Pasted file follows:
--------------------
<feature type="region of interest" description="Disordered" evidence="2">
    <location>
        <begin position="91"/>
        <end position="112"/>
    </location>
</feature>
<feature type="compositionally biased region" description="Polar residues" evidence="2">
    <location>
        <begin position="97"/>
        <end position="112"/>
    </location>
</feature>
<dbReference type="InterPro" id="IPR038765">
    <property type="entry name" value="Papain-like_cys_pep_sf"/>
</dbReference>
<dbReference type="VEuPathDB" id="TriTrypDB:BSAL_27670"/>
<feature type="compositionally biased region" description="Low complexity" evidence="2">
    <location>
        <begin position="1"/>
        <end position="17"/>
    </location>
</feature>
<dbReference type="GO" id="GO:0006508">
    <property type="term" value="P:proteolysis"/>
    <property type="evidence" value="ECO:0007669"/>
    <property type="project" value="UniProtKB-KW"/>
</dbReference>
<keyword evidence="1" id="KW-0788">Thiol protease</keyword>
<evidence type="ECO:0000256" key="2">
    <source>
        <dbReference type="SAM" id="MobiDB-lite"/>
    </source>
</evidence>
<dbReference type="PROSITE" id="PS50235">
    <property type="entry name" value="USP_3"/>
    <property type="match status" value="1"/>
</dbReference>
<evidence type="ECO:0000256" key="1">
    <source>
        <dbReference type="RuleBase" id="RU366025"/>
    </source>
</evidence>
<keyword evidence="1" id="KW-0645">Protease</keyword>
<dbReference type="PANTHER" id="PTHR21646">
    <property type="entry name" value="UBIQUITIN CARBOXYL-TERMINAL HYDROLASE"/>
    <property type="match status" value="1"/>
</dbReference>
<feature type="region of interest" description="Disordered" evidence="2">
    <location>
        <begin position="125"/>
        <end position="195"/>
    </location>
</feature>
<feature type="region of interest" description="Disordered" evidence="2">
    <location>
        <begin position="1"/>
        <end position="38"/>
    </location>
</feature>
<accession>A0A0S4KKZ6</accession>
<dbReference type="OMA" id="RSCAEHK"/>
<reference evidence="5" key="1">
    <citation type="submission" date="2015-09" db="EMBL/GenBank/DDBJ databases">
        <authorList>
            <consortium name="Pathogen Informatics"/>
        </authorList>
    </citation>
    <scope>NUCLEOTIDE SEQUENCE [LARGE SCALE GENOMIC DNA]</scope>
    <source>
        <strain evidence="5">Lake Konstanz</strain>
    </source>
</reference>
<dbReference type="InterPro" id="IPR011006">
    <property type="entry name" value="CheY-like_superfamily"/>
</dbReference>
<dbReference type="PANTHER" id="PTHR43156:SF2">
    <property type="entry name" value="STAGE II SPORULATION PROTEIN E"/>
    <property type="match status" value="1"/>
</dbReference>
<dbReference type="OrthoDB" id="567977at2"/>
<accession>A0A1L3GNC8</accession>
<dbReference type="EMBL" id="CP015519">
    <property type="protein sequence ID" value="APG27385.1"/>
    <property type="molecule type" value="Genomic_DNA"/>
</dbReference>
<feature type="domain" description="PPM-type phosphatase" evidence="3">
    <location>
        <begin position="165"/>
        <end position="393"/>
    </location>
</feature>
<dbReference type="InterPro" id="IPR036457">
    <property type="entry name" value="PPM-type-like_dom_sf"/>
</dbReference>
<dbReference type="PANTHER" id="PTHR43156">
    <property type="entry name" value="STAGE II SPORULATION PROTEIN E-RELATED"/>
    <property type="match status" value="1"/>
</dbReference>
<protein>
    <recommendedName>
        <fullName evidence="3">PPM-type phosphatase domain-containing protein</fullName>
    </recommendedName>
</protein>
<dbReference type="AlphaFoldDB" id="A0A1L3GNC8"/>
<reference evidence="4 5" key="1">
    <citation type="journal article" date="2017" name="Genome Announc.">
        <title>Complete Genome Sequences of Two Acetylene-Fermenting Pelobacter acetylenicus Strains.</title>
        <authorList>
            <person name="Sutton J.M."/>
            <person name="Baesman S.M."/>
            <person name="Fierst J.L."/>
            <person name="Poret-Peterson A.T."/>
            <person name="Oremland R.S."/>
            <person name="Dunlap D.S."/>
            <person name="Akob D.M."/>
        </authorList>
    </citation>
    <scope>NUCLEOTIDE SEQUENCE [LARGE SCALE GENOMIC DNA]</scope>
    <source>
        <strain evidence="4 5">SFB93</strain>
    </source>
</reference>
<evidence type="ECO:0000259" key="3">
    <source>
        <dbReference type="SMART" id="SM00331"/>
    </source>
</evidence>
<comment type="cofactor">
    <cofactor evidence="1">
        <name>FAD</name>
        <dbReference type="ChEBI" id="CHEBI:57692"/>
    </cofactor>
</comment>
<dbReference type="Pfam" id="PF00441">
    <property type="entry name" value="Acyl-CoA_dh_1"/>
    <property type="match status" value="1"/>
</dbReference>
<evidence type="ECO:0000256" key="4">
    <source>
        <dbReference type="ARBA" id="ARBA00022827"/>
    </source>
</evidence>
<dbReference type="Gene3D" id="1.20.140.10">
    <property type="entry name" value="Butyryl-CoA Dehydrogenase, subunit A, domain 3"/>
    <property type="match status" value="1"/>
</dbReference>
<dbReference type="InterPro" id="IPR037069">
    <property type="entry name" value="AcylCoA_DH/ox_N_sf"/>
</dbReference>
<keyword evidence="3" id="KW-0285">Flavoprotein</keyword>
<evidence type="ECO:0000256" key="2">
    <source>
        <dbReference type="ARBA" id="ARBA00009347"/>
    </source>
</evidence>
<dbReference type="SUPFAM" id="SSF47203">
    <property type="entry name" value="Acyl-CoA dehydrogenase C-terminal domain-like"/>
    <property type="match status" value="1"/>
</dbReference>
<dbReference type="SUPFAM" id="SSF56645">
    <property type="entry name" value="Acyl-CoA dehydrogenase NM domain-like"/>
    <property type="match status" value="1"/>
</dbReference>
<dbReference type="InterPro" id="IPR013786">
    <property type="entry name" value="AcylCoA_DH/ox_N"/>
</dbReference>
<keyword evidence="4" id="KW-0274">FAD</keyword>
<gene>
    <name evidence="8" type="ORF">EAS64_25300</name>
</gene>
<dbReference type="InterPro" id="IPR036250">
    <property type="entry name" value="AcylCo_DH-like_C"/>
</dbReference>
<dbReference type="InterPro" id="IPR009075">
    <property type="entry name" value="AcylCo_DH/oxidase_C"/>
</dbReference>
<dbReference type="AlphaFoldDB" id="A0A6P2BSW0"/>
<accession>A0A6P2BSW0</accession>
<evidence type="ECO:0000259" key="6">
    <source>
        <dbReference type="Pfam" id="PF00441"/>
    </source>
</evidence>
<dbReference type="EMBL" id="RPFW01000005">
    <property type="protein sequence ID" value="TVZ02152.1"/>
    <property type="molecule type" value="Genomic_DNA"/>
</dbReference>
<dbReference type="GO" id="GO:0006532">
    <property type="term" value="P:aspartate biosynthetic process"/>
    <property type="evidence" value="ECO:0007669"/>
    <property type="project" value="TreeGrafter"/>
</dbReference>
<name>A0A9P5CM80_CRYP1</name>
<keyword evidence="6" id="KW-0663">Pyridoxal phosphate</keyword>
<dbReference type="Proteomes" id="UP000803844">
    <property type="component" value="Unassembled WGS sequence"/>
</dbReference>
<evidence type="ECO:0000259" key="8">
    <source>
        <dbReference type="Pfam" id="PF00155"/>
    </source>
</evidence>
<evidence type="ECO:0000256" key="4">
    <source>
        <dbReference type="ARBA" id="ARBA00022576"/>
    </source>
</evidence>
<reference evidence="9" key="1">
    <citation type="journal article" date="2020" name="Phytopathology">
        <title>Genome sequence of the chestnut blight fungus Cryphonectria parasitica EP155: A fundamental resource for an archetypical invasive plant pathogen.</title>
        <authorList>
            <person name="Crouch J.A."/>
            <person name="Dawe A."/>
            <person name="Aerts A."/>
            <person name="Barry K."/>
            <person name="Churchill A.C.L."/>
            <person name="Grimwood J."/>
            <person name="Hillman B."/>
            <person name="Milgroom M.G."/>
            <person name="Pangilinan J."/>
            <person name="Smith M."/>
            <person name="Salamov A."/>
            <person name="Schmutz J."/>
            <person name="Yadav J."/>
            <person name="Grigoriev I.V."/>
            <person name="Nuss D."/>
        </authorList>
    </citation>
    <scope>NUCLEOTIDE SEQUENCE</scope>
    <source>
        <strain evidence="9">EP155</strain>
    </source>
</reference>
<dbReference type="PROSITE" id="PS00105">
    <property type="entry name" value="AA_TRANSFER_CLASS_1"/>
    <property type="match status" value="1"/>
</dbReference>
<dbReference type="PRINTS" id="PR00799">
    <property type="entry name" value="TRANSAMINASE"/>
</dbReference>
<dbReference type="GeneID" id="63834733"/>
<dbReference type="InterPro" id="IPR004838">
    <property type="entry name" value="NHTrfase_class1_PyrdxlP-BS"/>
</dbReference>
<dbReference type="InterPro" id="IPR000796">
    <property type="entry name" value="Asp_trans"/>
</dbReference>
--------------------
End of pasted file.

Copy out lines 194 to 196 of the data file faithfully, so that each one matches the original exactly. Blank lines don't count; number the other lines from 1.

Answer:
<keyword evidence="6" id="KW-0663">Pyridoxal phosphate</keyword>
<dbReference type="Proteomes" id="UP000803844">
    <property type="component" value="Unassembled WGS sequence"/>